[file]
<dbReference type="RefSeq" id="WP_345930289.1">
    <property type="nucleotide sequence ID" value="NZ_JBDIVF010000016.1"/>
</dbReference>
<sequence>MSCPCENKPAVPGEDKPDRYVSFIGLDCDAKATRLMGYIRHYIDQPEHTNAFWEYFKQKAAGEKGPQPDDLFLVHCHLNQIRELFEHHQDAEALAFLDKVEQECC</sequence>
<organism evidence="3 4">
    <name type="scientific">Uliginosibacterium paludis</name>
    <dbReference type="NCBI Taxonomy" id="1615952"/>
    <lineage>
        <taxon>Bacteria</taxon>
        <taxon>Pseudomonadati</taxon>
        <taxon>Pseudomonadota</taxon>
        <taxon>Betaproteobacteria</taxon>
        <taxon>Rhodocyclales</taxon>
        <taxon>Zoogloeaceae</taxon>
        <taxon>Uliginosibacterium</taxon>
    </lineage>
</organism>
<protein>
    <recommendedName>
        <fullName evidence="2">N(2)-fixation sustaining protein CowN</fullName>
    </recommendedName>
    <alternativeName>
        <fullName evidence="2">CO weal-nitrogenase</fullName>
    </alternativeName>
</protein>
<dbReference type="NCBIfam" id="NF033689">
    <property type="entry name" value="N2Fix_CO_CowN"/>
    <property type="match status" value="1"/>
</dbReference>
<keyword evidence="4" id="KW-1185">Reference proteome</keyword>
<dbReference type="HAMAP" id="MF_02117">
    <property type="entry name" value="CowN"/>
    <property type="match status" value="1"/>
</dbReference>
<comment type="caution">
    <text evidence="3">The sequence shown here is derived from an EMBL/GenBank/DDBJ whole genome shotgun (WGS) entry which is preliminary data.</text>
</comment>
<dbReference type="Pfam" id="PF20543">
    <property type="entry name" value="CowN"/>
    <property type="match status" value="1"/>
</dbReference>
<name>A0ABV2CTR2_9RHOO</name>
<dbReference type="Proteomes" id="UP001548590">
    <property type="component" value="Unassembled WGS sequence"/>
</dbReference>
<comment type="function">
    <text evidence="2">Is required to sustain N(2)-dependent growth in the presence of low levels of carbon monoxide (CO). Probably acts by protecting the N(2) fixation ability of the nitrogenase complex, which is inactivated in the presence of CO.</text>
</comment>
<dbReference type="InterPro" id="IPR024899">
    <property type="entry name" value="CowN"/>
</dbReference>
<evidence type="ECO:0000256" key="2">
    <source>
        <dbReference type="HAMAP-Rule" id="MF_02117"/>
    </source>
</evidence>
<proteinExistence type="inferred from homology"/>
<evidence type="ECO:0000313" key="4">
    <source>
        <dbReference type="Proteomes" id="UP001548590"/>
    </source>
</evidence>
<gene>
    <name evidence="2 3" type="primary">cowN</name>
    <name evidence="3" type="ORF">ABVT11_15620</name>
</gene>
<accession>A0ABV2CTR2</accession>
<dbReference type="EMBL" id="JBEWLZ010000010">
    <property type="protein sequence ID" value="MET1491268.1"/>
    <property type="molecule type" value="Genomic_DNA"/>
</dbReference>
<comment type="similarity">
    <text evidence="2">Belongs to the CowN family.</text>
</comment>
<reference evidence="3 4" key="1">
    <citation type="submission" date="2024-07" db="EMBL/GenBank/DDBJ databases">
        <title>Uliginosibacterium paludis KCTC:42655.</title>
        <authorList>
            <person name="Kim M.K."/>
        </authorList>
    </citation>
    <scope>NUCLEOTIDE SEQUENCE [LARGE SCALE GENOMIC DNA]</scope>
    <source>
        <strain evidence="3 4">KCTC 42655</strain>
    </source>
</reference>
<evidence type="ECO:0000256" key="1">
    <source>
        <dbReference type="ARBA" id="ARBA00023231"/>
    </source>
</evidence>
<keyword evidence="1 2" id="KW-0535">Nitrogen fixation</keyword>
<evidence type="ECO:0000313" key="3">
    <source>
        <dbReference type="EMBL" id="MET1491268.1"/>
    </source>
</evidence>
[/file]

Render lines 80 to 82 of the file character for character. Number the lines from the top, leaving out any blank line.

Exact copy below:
        </authorList>
    </citation>
    <scope>NUCLEOTIDE SEQUENCE [LARGE SCALE GENOMIC DNA]</scope>